Gessese, Tesfaye Shimber (2006) Growth, Water Relation, Yield and Crop Quality of Arabica Coffee in Response to Water Stress and Deficit Irrigation. PhD thesis, Universiti Putra Malaysia.
Coffee (Coffea Arabica L.) is the single most important commodity crop that comes after petroleum in the world market. It plays a significant role in the economy of Ethiopia, contributing over 60% of the nation's foreign exchange earnings, 30% of the government's direct revenue, 8% output of the agricultural sector and 4% of the gross domestic production. In spite of the importance of the crop in the country's economy, its average national yield is very low primarily because of traditional production technologies. Apart from hereditary characteristics of the trees, seasonal water stress and recurrent drought are among the major factors which account for low yields of the crop in most coffee growing regions of the country. In the present study, attempt was made to identie water stress tolerant Arabica coffee cultivars and deficit irrigation practices that could improve growth, yield, quality and water use efficiency of the crop under both protected environment and field condition in Ethiopia. Both rain shelter and field experiments were carried out in a randomized complete block design with three replications in the rain shelter and four replications in the field. In the first rain shelter ~EWSTAWUN %TAN MJU- SAMAD UWEfirn m MAww than NDI for coffee production particularly in areas where water is scarce and dry spells are prolonged. On the other hand, the effect of supplemental deficit irrigation on plant water relations, crop yield and quality was studied in the field using young coffee stands of three cultivars (F-59, 74110 and 75227). Two irrigation treatments, namely, supplemental full irrigation (SFI) and supplemental deficit irrigation (SDI), applied in the conventional way, were compared against rain fed (RF) control. SF1 consistently increased soil moisture content, leaf RWC and g, during the dry period, but there was no difference between the treatments in the main wet season. Besides, SF1 significantly increased coffee yield, but the difference between SF1 and SDI was not significant and yet SDI had 21 - 24% yield advantage over the RF treatment. On the other hand, overall quality of coffee beans was considerably increased by SDI and RF treatments. Therefore, SDI seems to be more effective than SF1 and it can be used as an option next to PRD for coffee production in drier areas. study, twenty four known cultivars, which are indigenous to the country, were subjected to a soil drying treatment to identify those tolerant genotypes. Variations among the cultivars for mean stress scores, rate of recovery from drought, root to shoot ratio, concentration of inorganic solutes (K, Ca and Mg) in leaves, specific leaf area and survival rate showed that some of the genotypes, such as 741 10, 741 12 and 8/85, were less sensitive to water stress at seedling stage. On the other hand, in an experiment where three irrigation regimes (well watering, WW, normal deficit irrigation, NDI, and partial root zone drying, PRD) were studied on cultivar F-59 grown in a rain shelter, it was found that NDI and PRD reduced shoot growth, total dry matter production, dry weights of leaves, stem and roots, leaf relative water content (RWC) and stomata1 conductance (g,), but increased root to shoot ratio and irrigation water use efficiency (IWUE) of coffee seedlings. Therefore, it was concluded that PRD is an effective deficit irrigation practice to increase I'WUE and decrease irrigation water requirement by 50% without substantial adverse effects on plant growth and development, and it could be practically advantageous in coffee nurseries especially in areas of water scarcity and prolonged drought periods. The same study was carried out in the field to determine the effect of PRD on plant water relations and crop yield and quality of Arabica coffee. Results of the field experiment also indicated that leaf RWC, g,, h i t growth rate and some yield components were reduced by both PRD and NDI. However, the difference between WW and PRD was not significant for crop yield and yet PRD resulted in over 41% more IWUE than the WW treatment, reduced the amount of irrigation water by 50% and considerably improved both raw and liquor quality of coffee beans. Hence, it was concluded that PRD can be a feasible irrigation strategy, which can save irrigation water, increase IWUE and maintain crop yield, and it appears to be more advantageous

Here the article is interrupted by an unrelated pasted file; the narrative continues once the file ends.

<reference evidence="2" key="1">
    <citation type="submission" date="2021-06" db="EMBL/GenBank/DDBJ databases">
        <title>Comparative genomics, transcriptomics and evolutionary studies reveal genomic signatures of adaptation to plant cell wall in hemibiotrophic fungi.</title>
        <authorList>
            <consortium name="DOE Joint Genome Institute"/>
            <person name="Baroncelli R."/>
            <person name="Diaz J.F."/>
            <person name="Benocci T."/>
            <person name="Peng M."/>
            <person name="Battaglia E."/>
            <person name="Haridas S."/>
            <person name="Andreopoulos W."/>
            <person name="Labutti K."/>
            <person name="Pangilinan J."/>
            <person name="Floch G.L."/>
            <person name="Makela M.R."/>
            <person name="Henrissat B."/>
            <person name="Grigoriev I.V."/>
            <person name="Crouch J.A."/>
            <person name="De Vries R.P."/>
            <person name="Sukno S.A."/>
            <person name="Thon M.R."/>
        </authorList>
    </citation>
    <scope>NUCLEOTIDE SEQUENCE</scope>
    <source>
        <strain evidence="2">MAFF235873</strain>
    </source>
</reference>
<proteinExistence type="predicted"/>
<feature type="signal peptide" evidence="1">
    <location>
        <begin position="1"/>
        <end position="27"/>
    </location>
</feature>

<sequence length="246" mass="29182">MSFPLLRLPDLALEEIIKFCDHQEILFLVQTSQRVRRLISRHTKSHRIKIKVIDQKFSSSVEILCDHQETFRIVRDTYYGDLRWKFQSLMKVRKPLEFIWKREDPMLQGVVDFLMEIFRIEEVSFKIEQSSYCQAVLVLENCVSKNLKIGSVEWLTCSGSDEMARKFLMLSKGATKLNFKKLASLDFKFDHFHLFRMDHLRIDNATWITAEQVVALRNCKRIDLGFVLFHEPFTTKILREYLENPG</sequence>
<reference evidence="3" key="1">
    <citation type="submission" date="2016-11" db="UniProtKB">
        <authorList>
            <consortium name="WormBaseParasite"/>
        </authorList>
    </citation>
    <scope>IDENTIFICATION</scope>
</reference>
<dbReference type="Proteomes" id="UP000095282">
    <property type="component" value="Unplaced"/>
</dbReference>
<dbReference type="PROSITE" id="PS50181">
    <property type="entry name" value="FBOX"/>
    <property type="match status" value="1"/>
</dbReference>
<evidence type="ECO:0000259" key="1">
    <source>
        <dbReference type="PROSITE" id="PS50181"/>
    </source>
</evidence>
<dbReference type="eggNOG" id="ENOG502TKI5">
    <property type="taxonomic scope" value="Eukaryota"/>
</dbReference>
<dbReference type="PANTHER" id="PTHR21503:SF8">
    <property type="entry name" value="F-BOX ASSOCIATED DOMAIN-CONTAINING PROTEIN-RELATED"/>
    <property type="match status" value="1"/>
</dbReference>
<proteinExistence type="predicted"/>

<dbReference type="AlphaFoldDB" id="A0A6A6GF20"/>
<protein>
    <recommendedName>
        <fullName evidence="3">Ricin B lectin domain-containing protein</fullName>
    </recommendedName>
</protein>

|Item Type:||Thesis (PhD)|
|Subject:||Coffee - Case studies|
|Chairman Supervisor:||Associate Professor Mohd Razi Ismail, PhD|
|Call Number:||FP 2006 6|
|Faculty or Institute:||Faculty of Agriculture|
|Deposited By:||Nur Izzati Mohd Zaki|
|Deposited On:||12 May 2010 06:28|
|Last Modified:||28 Aug 2014 01:31|
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